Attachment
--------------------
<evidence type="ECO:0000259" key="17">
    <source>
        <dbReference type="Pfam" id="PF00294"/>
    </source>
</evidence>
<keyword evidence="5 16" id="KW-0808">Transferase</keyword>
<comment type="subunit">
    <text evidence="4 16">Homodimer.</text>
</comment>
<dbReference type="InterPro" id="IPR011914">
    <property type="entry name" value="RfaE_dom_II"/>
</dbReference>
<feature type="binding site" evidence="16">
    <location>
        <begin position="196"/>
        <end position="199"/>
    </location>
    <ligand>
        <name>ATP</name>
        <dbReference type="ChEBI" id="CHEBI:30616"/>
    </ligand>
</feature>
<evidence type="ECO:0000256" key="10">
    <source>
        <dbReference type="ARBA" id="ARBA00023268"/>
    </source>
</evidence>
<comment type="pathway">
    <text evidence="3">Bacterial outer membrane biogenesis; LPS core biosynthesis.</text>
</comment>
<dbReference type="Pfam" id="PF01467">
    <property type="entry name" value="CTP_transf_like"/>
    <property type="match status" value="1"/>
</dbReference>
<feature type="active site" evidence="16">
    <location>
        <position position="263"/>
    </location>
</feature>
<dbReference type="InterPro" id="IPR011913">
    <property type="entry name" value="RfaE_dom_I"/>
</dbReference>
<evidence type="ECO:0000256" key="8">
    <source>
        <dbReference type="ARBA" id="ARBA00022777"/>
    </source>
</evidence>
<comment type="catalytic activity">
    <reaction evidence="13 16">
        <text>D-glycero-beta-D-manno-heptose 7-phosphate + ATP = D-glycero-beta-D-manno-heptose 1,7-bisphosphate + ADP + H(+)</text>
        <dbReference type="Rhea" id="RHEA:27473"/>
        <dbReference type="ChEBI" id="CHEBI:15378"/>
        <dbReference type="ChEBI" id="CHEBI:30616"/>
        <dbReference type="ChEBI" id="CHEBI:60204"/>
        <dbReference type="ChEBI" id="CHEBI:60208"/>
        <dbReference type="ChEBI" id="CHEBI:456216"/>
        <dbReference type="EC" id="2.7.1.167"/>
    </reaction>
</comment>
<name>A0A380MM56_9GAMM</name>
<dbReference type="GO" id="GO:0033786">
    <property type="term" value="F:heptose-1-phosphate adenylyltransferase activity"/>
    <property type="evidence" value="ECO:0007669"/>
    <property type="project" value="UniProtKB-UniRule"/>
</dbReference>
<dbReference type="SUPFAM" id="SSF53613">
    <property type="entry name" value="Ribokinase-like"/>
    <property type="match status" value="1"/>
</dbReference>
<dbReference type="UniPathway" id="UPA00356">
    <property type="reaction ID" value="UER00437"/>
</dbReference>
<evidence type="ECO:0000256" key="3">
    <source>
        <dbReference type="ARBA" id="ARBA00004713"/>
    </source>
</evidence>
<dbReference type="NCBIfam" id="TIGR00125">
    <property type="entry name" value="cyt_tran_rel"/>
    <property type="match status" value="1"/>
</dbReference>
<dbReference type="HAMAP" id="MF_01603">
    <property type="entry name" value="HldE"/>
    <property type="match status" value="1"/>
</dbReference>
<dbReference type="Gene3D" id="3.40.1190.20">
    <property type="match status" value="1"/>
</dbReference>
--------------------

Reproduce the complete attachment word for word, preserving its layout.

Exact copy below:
<evidence type="ECO:0000259" key="17">
    <source>
        <dbReference type="Pfam" id="PF00294"/>
    </source>
</evidence>
<keyword evidence="5 16" id="KW-0808">Transferase</keyword>
<comment type="subunit">
    <text evidence="4 16">Homodimer.</text>
</comment>
<dbReference type="InterPro" id="IPR011914">
    <property type="entry name" value="RfaE_dom_II"/>
</dbReference>
<feature type="binding site" evidence="16">
    <location>
        <begin position="196"/>
        <end position="199"/>
    </location>
    <ligand>
        <name>ATP</name>
        <dbReference type="ChEBI" id="CHEBI:30616"/>
    </ligand>
</feature>
<evidence type="ECO:0000256" key="10">
    <source>
        <dbReference type="ARBA" id="ARBA00023268"/>
    </source>
</evidence>
<comment type="pathway">
    <text evidence="3">Bacterial outer membrane biogenesis; LPS core biosynthesis.</text>
</comment>
<dbReference type="Pfam" id="PF01467">
    <property type="entry name" value="CTP_transf_like"/>
    <property type="match status" value="1"/>
</dbReference>
<feature type="active site" evidence="16">
    <location>
        <position position="263"/>
    </location>
</feature>
<dbReference type="InterPro" id="IPR011913">
    <property type="entry name" value="RfaE_dom_I"/>
</dbReference>
<evidence type="ECO:0000256" key="8">
    <source>
        <dbReference type="ARBA" id="ARBA00022777"/>
    </source>
</evidence>
<comment type="catalytic activity">
    <reaction evidence="13 16">
        <text>D-glycero-beta-D-manno-heptose 7-phosphate + ATP = D-glycero-beta-D-manno-heptose 1,7-bisphosphate + ADP + H(+)</text>
        <dbReference type="Rhea" id="RHEA:27473"/>
        <dbReference type="ChEBI" id="CHEBI:15378"/>
        <dbReference type="ChEBI" id="CHEBI:30616"/>
        <dbReference type="ChEBI" id="CHEBI:60204"/>
        <dbReference type="ChEBI" id="CHEBI:60208"/>
        <dbReference type="ChEBI" id="CHEBI:456216"/>
        <dbReference type="EC" id="2.7.1.167"/>
    </reaction>
</comment>
<name>A0A380MM56_9GAMM</name>
<dbReference type="GO" id="GO:0033786">
    <property type="term" value="F:heptose-1-phosphate adenylyltransferase activity"/>
    <property type="evidence" value="ECO:0007669"/>
    <property type="project" value="UniProtKB-UniRule"/>
</dbReference>
<dbReference type="SUPFAM" id="SSF53613">
    <property type="entry name" value="Ribokinase-like"/>
    <property type="match status" value="1"/>
</dbReference>
<dbReference type="UniPathway" id="UPA00356">
    <property type="reaction ID" value="UER00437"/>
</dbReference>
<evidence type="ECO:0000256" key="3">
    <source>
        <dbReference type="ARBA" id="ARBA00004713"/>
    </source>
</evidence>
<dbReference type="NCBIfam" id="TIGR00125">
    <property type="entry name" value="cyt_tran_rel"/>
    <property type="match status" value="1"/>
</dbReference>
<dbReference type="HAMAP" id="MF_01603">
    <property type="entry name" value="HldE"/>
    <property type="match status" value="1"/>
</dbReference>
<dbReference type="Gene3D" id="3.40.1190.20">
    <property type="match status" value="1"/>
</dbReference>